Boletus edulis (King Bolete)
Europe, (North America) and Asia to some degree
Cap 8–20(30) cm; stem 6-8 cm tall * 2-4 cm diameter
This site contains no information about the edibility or toxicity of mushrooms.
Boletus edulis, commonly known as King Bolete or Porcini, is a large, robust bolete with a dull brown cap, dirty white pores and stout and swollen stem. A distinct feature is that it has a white net over the upper stem.

Cap convex in shape when young and flattens with age, colour is quite variable from light brown to reddish-brown. Flesh white, unchanged when cut or bruised. The pore layer is quite hard when young and white changing to yellowish then to pea soup green to greenish-brown becoming fairly soft at maturity. Tubes are white at first, slowly becoming greyish-yellow to olive-brown. Stem often very thick and club-shaped and usually finely reticulated meaning it has a net-shaped raised pattern on the surface. The reticulation is most pronounced near the top. The colour can vary from whitish cream to reddish-brown. It can become cylindrical at maturity. Ring absent. Interior solid. Spore print olive-brown.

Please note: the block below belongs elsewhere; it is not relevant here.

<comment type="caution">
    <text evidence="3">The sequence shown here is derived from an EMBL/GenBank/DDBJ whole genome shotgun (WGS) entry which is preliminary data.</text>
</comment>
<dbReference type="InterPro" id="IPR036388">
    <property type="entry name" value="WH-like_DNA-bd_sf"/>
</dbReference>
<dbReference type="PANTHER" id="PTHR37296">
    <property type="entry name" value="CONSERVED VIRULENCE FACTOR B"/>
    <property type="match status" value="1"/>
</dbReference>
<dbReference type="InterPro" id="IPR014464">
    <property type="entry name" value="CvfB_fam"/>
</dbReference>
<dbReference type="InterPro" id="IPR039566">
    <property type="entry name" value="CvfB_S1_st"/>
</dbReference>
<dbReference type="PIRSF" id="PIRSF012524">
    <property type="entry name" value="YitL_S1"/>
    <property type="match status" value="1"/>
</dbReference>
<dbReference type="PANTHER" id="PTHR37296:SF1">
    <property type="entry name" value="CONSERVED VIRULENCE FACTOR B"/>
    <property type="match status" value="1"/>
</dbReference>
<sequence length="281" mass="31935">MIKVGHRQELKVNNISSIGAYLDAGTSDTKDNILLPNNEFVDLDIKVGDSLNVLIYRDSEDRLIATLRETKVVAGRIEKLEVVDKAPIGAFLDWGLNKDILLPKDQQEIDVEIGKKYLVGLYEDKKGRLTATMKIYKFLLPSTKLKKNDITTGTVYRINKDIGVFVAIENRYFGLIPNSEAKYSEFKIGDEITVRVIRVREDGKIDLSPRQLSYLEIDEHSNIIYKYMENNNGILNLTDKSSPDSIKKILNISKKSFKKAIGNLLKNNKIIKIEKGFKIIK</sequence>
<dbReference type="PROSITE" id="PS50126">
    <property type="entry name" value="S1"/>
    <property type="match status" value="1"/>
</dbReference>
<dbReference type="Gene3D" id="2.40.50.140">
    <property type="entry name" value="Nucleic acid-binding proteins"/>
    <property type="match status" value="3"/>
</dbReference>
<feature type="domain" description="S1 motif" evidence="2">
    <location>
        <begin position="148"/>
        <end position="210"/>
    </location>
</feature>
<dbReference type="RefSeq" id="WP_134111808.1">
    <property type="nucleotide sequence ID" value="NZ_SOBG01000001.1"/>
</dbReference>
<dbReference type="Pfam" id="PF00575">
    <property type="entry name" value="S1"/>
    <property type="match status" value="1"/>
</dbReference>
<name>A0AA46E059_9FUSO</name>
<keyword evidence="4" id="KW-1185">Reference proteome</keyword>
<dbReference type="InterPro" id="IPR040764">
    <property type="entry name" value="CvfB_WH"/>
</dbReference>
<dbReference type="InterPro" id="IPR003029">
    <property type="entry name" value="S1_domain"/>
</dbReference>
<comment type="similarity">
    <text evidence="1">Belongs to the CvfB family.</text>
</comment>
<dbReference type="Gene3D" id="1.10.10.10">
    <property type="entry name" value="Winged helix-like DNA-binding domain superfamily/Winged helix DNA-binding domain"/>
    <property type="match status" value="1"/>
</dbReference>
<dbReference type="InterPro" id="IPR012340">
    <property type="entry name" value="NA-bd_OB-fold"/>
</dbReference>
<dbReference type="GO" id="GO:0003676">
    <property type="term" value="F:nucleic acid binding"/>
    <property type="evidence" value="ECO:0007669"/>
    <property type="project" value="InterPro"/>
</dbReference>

Microscopic Features: The spores are subfusiform (narrow and tapering at both ends), smooth, and measure 14-17 x 5-7μm.

Similar species include Boletus pinophilus and Tylopilus felleus which is similar when young but tastes bitter.

Boletus edulis on the First Nature Web site.
Boletus edulis on the MushroomExpert.Com Web site.
Boletus cf. edulis on the MushroomExpert.Com Web site.

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